22. Where were we? – So you have returned to the meeting from a short distraction, and want to know how far you had gone with the meeting. Ask this question to try and revert to the mood and agenda of the meeting. 

23. I’m sorry, I didn’t catch you – Somebody has been speaking fast for many minutes and you did not really understand what they said. Here is a polite way to ask them to repeat what they said. It shows that you were genuinely trying to hear, but something obstructed you. 

24. Lucky you! – Your friend comes to you bragging about an achievement that you don’t have. For example, it has been raining and your colleague has a car to go home, while yours is broken. It states that the other person is lucky to have what you lack. 

25. I freaked out = to become very angry, scared or excited- This common phrase follows a situation of shock, fear, terror and anxiety. Say this when you were genuinely afraid of something that has passed or elapsed in the not so distant past. 

26. Good for you! – Has someone wronged you only to have his bad deeds punished? This statement is said when you are happy about the punishment or repercussions of a wrong deed or insult.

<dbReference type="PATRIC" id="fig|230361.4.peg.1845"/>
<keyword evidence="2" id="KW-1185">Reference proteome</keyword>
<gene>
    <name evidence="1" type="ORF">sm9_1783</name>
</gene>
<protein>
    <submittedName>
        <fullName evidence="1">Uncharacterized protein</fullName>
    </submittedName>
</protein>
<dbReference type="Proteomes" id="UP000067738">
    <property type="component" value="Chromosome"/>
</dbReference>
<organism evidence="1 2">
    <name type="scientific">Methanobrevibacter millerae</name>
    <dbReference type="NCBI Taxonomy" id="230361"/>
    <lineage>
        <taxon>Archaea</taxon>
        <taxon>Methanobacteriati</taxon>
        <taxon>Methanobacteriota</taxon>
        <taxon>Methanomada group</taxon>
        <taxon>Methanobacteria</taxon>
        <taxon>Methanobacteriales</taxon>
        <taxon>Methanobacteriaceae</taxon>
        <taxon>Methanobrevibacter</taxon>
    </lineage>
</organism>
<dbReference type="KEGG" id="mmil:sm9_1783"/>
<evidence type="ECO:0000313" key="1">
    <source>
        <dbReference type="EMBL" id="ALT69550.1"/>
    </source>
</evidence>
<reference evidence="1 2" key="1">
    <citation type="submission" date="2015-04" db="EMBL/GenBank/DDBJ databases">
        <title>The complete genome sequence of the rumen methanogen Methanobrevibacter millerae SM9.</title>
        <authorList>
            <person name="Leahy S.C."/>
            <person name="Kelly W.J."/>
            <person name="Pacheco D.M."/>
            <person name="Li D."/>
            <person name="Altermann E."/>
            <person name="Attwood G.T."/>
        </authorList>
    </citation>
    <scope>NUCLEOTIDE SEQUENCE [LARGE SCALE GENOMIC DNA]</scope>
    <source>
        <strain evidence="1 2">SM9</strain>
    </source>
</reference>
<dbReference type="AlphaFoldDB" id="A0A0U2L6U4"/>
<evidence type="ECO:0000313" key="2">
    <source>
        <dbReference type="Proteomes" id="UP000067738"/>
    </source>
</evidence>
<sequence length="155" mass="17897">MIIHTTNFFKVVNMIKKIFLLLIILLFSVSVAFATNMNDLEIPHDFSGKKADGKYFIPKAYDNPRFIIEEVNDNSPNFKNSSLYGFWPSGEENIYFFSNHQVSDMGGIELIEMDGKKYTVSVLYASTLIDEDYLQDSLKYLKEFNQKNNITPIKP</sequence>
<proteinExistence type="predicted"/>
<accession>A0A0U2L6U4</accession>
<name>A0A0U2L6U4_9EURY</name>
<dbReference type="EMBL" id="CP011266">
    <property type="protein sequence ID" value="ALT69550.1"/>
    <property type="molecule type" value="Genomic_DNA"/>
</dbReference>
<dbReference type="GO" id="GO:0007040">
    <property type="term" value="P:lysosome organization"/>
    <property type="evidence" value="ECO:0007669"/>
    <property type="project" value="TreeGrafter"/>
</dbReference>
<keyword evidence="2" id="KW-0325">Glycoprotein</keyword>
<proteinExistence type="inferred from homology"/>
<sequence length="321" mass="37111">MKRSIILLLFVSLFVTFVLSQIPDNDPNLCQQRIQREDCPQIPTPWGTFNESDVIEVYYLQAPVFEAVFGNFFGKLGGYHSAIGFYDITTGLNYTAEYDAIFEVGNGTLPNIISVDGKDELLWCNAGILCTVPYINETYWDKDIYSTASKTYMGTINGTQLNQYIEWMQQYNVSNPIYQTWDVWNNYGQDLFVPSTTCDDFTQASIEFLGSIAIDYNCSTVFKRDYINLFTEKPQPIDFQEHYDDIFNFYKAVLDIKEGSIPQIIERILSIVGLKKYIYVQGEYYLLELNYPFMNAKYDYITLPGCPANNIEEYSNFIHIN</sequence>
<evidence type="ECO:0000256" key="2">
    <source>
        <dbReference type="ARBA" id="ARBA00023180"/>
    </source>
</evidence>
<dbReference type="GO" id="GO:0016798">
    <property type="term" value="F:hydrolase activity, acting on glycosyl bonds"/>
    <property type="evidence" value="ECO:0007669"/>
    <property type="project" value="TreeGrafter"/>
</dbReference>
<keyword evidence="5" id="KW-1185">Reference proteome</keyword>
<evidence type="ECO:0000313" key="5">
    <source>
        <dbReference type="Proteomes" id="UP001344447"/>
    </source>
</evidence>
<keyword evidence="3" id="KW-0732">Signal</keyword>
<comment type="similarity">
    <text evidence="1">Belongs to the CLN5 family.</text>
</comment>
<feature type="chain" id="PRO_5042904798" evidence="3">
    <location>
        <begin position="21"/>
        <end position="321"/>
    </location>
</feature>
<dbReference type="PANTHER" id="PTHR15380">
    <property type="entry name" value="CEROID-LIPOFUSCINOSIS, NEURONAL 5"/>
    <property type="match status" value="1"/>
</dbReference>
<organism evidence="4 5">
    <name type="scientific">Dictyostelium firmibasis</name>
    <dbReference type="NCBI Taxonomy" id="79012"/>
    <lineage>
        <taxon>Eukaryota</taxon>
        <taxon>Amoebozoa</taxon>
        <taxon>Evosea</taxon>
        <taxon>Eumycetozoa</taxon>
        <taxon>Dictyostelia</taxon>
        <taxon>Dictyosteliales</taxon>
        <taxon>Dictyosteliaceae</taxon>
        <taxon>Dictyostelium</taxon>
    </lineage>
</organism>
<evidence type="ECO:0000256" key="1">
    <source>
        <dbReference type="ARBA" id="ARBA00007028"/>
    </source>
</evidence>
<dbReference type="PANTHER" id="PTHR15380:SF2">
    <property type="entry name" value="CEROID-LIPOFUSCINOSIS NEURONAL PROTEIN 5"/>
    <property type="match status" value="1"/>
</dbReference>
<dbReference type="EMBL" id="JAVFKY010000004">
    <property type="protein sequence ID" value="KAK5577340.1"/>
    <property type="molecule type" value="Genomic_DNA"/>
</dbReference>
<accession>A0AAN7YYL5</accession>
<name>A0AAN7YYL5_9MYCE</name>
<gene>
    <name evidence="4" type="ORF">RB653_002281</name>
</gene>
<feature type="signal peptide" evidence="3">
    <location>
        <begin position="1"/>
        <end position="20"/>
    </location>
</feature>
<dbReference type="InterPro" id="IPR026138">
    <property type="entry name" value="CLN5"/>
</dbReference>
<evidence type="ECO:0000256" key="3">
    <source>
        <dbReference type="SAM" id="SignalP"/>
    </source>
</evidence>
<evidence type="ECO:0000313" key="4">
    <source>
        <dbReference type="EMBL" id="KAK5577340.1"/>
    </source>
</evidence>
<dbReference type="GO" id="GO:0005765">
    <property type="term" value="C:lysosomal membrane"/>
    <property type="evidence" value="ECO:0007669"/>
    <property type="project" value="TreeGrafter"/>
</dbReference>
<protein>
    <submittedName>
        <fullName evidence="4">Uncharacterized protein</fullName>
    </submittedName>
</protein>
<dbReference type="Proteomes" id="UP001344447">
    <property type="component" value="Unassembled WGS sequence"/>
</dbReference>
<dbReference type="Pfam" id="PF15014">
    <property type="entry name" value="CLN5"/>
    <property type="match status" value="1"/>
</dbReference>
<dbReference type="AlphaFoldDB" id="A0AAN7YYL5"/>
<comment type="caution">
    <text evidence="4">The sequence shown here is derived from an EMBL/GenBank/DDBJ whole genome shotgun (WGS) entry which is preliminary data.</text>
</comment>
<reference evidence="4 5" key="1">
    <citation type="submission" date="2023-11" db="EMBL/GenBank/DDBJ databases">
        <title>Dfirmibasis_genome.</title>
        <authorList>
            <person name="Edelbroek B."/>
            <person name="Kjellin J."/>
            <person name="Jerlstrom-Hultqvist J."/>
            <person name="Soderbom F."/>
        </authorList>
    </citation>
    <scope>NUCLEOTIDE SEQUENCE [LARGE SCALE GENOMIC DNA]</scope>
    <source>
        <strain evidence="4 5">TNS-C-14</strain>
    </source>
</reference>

27. You’ve got to be kidding me! – This is perhaps the best reaction to something utterly unbelievable. If someone says or does something strange, bizarre and out of the ordinary, say this to express your surprise and shock. 

28. Cheer up! – When someone close to you has suffered something terrible such as a disease or loss, encourage them by saying these words. The phrase is a simple yet effective way of telling the person that the situation will pass and pave the way for happier moments. 

29. Come on, you can do it! – This is a common phrase among coaches, mentors, bosses and managers. Use this to motivate, encourage and inspire someone who does not believe in himself. It seeks to drive motivation into them so they will not give up on the undertaking or endeavor.

30. Keep up the good work! – This is a common English phrase said by teachers and university professors to congratulate and recognize the exceptional performance of students. Parents can also use it to congratulate their loved ones on an achievement.